– is my manager’s unkind assessment of the titles to Barrier Reef.
Reader, I cannot speak highly enough of this show. It captured my imagination in the early 70s and still has it to this day. It was an Australian series about a marine science unit based on an old sailing ship that had been significantly upgraded into a high-tech floating laboratory. It must have been pretty high-budget for a kids’ show. The extensive underwater scenes really were shot underwater, and the two jet boats that come thundering towards the viewer in the opening bars of the title sequence really are thundering towards the viewer. Most of it was shot on location – the scenes on board ship, even below decks, were shot on board ship. The title music is just as stirring as the Thunderbirds march and I’ve been able to hum it ever since.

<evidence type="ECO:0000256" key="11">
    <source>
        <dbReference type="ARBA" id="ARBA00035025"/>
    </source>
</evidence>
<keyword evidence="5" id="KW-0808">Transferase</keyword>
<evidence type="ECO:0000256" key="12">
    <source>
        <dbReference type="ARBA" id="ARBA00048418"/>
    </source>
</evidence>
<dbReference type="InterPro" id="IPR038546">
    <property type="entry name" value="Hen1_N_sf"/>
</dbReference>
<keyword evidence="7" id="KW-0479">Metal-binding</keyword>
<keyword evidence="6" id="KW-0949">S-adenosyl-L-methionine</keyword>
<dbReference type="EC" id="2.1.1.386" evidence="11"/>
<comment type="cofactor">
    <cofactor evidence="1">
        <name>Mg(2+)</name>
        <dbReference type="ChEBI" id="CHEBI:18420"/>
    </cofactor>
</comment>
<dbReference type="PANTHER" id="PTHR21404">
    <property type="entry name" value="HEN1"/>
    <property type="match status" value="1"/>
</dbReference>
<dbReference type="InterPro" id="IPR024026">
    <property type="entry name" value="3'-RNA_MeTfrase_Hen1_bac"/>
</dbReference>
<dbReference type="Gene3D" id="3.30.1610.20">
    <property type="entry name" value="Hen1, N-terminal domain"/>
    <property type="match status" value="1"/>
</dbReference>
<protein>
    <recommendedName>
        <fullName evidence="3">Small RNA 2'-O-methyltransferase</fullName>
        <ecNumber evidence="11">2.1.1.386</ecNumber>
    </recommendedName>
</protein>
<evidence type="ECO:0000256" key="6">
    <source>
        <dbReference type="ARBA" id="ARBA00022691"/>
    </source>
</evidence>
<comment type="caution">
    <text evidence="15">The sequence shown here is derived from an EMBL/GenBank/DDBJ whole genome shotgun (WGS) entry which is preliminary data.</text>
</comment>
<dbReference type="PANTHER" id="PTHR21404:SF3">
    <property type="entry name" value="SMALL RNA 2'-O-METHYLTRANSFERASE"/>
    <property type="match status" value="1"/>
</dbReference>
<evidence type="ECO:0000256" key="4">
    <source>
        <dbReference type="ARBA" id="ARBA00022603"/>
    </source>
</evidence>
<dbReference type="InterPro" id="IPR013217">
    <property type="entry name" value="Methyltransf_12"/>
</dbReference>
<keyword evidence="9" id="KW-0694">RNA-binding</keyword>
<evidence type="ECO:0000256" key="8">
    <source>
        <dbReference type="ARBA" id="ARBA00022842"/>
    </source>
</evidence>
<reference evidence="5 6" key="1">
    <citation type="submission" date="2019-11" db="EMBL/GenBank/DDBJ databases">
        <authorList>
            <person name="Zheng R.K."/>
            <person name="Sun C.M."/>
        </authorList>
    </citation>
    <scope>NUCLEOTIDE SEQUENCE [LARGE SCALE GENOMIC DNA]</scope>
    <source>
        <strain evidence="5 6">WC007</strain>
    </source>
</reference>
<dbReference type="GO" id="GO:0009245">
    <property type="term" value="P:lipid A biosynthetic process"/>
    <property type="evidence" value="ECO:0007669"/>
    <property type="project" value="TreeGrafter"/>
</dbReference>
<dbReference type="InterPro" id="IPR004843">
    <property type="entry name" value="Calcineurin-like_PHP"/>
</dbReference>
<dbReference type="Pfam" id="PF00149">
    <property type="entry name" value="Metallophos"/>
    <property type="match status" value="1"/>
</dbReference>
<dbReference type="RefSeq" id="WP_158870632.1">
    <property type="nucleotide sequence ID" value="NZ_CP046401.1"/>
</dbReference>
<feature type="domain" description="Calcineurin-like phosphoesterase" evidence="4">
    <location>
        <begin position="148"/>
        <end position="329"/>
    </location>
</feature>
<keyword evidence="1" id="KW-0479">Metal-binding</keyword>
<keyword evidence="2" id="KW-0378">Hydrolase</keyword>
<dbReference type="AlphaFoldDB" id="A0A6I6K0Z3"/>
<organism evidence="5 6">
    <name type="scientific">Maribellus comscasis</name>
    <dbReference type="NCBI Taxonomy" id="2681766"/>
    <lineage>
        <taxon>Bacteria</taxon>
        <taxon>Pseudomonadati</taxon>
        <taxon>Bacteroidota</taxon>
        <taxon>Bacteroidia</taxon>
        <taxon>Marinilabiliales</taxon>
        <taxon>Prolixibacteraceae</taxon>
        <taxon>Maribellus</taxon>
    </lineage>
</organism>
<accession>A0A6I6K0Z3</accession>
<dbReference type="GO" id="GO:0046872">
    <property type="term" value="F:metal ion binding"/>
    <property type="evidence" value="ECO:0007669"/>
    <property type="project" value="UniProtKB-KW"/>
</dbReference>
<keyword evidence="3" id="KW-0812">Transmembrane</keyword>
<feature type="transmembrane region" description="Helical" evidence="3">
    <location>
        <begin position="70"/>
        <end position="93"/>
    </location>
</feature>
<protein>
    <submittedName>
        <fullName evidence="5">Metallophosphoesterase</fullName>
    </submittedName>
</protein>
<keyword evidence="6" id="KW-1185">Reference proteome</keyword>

I enjoy, or at least am interested in, old ships, computers, scuba diving, science and the sea. I can probably trace all those back to this show.
Barrier Reef was produced by the same company that made Skippy. It seems grossly unfair that that stupid wallaby gets the lasting fame and Barrier Reef has faded beyond even the reach of DVD re-releases. How hard would it be? I’ll do without the usual cast interviews, value added features and easter eggs. Just stick the eps on disk and I’ll watch them end to end. And pay for it. Who could ask more?
Two things I learn as an adult watching the closing titles that evaded me as a child. Three things. Among the things I learn are: (1) without the music it would be pretty dull. (2) I bet that boat’s under power. (3) There’s a key change I’d forgotten. For the opening titles, Bonusbarn comments that that’s the most useless submarine he’s ever seen.